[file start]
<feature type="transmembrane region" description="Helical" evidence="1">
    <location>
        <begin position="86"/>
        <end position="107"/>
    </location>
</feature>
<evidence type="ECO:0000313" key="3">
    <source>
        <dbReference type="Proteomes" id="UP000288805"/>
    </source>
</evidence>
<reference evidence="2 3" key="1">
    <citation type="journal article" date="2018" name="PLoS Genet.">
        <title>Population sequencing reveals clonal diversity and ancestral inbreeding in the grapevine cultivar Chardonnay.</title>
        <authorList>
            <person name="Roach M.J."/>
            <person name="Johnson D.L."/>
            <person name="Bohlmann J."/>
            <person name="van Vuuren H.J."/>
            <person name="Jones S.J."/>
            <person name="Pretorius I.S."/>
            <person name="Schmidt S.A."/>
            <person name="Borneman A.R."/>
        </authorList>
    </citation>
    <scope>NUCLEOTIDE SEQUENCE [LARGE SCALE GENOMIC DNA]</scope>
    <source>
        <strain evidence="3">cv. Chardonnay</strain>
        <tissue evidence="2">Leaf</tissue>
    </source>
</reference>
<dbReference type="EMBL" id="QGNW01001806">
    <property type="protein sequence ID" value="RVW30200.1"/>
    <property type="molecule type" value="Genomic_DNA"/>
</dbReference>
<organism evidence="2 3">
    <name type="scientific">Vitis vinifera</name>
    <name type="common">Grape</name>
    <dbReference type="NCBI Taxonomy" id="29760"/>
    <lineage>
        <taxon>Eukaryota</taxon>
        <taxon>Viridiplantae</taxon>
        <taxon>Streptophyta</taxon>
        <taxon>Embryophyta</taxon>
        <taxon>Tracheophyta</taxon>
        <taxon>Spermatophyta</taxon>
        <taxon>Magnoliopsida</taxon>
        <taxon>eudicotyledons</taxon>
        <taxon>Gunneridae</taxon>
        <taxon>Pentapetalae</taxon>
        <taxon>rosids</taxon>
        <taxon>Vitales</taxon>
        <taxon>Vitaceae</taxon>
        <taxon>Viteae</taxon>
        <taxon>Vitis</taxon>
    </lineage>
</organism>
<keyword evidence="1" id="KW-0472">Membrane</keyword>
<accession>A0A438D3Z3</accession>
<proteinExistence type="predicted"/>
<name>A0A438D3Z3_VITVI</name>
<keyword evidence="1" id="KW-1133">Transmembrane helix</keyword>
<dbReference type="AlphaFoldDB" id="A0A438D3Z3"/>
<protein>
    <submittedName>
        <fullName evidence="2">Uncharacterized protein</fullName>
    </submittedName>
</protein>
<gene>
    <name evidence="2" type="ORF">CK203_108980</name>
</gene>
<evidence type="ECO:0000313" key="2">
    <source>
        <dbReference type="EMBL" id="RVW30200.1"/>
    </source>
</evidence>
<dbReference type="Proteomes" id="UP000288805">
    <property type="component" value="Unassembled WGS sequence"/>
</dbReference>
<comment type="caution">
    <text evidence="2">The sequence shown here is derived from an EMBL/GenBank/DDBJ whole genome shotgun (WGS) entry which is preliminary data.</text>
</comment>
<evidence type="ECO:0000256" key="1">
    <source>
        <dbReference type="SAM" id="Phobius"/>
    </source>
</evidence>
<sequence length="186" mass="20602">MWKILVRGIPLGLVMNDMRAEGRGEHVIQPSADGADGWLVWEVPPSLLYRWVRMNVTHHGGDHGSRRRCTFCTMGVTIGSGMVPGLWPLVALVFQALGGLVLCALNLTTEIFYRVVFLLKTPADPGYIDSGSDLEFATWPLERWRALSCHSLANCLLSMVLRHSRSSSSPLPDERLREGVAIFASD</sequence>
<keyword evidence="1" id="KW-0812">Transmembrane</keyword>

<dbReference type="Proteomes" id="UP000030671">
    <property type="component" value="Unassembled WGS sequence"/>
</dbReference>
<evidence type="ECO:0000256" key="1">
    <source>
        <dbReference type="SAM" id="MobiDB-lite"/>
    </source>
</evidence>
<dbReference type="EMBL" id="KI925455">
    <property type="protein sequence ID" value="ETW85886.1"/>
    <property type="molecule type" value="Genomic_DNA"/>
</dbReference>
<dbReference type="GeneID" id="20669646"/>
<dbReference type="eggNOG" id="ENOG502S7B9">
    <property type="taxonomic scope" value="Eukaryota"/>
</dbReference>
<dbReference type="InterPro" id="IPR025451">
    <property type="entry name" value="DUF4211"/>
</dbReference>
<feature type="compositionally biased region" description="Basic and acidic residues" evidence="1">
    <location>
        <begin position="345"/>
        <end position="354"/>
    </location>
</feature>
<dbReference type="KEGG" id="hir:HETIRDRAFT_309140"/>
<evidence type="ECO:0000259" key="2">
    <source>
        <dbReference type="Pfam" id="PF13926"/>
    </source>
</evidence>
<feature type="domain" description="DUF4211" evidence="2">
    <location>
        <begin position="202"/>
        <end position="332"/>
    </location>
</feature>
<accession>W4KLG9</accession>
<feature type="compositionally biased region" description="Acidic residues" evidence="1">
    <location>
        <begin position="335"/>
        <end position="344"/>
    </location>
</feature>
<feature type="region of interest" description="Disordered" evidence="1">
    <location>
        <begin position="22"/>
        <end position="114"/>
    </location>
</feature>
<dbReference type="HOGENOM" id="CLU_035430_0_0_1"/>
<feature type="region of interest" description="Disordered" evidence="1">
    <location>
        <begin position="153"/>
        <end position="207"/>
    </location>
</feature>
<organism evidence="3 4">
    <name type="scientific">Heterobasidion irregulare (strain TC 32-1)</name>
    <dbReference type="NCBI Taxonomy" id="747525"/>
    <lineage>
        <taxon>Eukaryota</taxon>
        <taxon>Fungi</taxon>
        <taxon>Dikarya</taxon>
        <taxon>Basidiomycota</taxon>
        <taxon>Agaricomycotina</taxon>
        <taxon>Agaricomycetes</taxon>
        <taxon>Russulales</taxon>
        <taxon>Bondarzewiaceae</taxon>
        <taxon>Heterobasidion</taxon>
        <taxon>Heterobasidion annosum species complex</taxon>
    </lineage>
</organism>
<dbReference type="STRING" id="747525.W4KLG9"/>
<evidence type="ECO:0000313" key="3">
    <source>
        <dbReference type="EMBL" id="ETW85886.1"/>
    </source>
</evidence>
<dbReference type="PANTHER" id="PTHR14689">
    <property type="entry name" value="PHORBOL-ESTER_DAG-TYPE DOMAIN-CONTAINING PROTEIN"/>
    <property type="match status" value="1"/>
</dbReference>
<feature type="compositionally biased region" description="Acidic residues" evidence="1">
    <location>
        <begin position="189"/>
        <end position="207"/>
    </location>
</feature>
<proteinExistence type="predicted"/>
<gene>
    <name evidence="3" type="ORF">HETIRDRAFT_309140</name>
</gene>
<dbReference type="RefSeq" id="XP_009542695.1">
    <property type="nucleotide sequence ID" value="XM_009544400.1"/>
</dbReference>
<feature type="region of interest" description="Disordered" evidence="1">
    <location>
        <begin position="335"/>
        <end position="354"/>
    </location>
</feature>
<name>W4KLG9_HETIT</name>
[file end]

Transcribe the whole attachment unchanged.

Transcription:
<feature type="transmembrane region" description="Helical" evidence="1">
    <location>
        <begin position="86"/>
        <end position="107"/>
    </location>
</feature>
<evidence type="ECO:0000313" key="3">
    <source>
        <dbReference type="Proteomes" id="UP000288805"/>
    </source>
</evidence>
<reference evidence="2 3" key="1">
    <citation type="journal article" date="2018" name="PLoS Genet.">
        <title>Population sequencing reveals clonal diversity and ancestral inbreeding in the grapevine cultivar Chardonnay.</title>
        <authorList>
            <person name="Roach M.J."/>
            <person name="Johnson D.L."/>
            <person name="Bohlmann J."/>
            <person name="van Vuuren H.J."/>
            <person name="Jones S.J."/>
            <person name="Pretorius I.S."/>
            <person name="Schmidt S.A."/>
            <person name="Borneman A.R."/>
        </authorList>
    </citation>
    <scope>NUCLEOTIDE SEQUENCE [LARGE SCALE GENOMIC DNA]</scope>
    <source>
        <strain evidence="3">cv. Chardonnay</strain>
        <tissue evidence="2">Leaf</tissue>
    </source>
</reference>
<dbReference type="EMBL" id="QGNW01001806">
    <property type="protein sequence ID" value="RVW30200.1"/>
    <property type="molecule type" value="Genomic_DNA"/>
</dbReference>
<organism evidence="2 3">
    <name type="scientific">Vitis vinifera</name>
    <name type="common">Grape</name>
    <dbReference type="NCBI Taxonomy" id="29760"/>
    <lineage>
        <taxon>Eukaryota</taxon>
        <taxon>Viridiplantae</taxon>
        <taxon>Streptophyta</taxon>
        <taxon>Embryophyta</taxon>
        <taxon>Tracheophyta</taxon>
        <taxon>Spermatophyta</taxon>
        <taxon>Magnoliopsida</taxon>
        <taxon>eudicotyledons</taxon>
        <taxon>Gunneridae</taxon>
        <taxon>Pentapetalae</taxon>
        <taxon>rosids</taxon>
        <taxon>Vitales</taxon>
        <taxon>Vitaceae</taxon>
        <taxon>Viteae</taxon>
        <taxon>Vitis</taxon>
    </lineage>
</organism>
<keyword evidence="1" id="KW-0472">Membrane</keyword>
<accession>A0A438D3Z3</accession>
<proteinExistence type="predicted"/>
<name>A0A438D3Z3_VITVI</name>
<keyword evidence="1" id="KW-1133">Transmembrane helix</keyword>
<dbReference type="AlphaFoldDB" id="A0A438D3Z3"/>
<protein>
    <submittedName>
        <fullName evidence="2">Uncharacterized protein</fullName>
    </submittedName>
</protein>
<gene>
    <name evidence="2" type="ORF">CK203_108980</name>
</gene>
<evidence type="ECO:0000313" key="2">
    <source>
        <dbReference type="EMBL" id="RVW30200.1"/>
    </source>
</evidence>
<dbReference type="Proteomes" id="UP000288805">
    <property type="component" value="Unassembled WGS sequence"/>
</dbReference>
<comment type="caution">
    <text evidence="2">The sequence shown here is derived from an EMBL/GenBank/DDBJ whole genome shotgun (WGS) entry which is preliminary data.</text>
</comment>
<evidence type="ECO:0000256" key="1">
    <source>
        <dbReference type="SAM" id="Phobius"/>
    </source>
</evidence>
<sequence length="186" mass="20602">MWKILVRGIPLGLVMNDMRAEGRGEHVIQPSADGADGWLVWEVPPSLLYRWVRMNVTHHGGDHGSRRRCTFCTMGVTIGSGMVPGLWPLVALVFQALGGLVLCALNLTTEIFYRVVFLLKTPADPGYIDSGSDLEFATWPLERWRALSCHSLANCLLSMVLRHSRSSSSPLPDERLREGVAIFASD</sequence>
<keyword evidence="1" id="KW-0812">Transmembrane</keyword>

<dbReference type="Proteomes" id="UP000030671">
    <property type="component" value="Unassembled WGS sequence"/>
</dbReference>
<evidence type="ECO:0000256" key="1">
    <source>
        <dbReference type="SAM" id="MobiDB-lite"/>
    </source>
</evidence>
<dbReference type="EMBL" id="KI925455">
    <property type="protein sequence ID" value="ETW85886.1"/>
    <property type="molecule type" value="Genomic_DNA"/>
</dbReference>
<dbReference type="GeneID" id="20669646"/>
<dbReference type="eggNOG" id="ENOG502S7B9">
    <property type="taxonomic scope" value="Eukaryota"/>
</dbReference>
<dbReference type="InterPro" id="IPR025451">
    <property type="entry name" value="DUF4211"/>
</dbReference>
<feature type="compositionally biased region" description="Basic and acidic residues" evidence="1">
    <location>
        <begin position="345"/>
        <end position="354"/>
    </location>
</feature>
<dbReference type="KEGG" id="hir:HETIRDRAFT_309140"/>
<evidence type="ECO:0000259" key="2">
    <source>
        <dbReference type="Pfam" id="PF13926"/>
    </source>
</evidence>
<feature type="domain" description="DUF4211" evidence="2">
    <location>
        <begin position="202"/>
        <end position="332"/>
    </location>
</feature>
<accession>W4KLG9</accession>
<feature type="compositionally biased region" description="Acidic residues" evidence="1">
    <location>
        <begin position="335"/>
        <end position="344"/>
    </location>
</feature>
<feature type="region of interest" description="Disordered" evidence="1">
    <location>
        <begin position="22"/>
        <end position="114"/>
    </location>
</feature>
<dbReference type="HOGENOM" id="CLU_035430_0_0_1"/>
<feature type="region of interest" description="Disordered" evidence="1">
    <location>
        <begin position="153"/>
        <end position="207"/>
    </location>
</feature>
<organism evidence="3 4">
    <name type="scientific">Heterobasidion irregulare (strain TC 32-1)</name>
    <dbReference type="NCBI Taxonomy" id="747525"/>
    <lineage>
        <taxon>Eukaryota</taxon>
        <taxon>Fungi</taxon>
        <taxon>Dikarya</taxon>
        <taxon>Basidiomycota</taxon>
        <taxon>Agaricomycotina</taxon>
        <taxon>Agaricomycetes</taxon>
        <taxon>Russulales</taxon>
        <taxon>Bondarzewiaceae</taxon>
        <taxon>Heterobasidion</taxon>
        <taxon>Heterobasidion annosum species complex</taxon>
    </lineage>
</organism>
<dbReference type="STRING" id="747525.W4KLG9"/>
<evidence type="ECO:0000313" key="3">
    <source>
        <dbReference type="EMBL" id="ETW85886.1"/>
    </source>
</evidence>
<dbReference type="PANTHER" id="PTHR14689">
    <property type="entry name" value="PHORBOL-ESTER_DAG-TYPE DOMAIN-CONTAINING PROTEIN"/>
    <property type="match status" value="1"/>
</dbReference>
<feature type="compositionally biased region" description="Acidic residues" evidence="1">
    <location>
        <begin position="189"/>
        <end position="207"/>
    </location>
</feature>
<proteinExistence type="predicted"/>
<gene>
    <name evidence="3" type="ORF">HETIRDRAFT_309140</name>
</gene>
<dbReference type="RefSeq" id="XP_009542695.1">
    <property type="nucleotide sequence ID" value="XM_009544400.1"/>
</dbReference>
<feature type="region of interest" description="Disordered" evidence="1">
    <location>
        <begin position="335"/>
        <end position="354"/>
    </location>
</feature>
<name>W4KLG9_HETIT</name>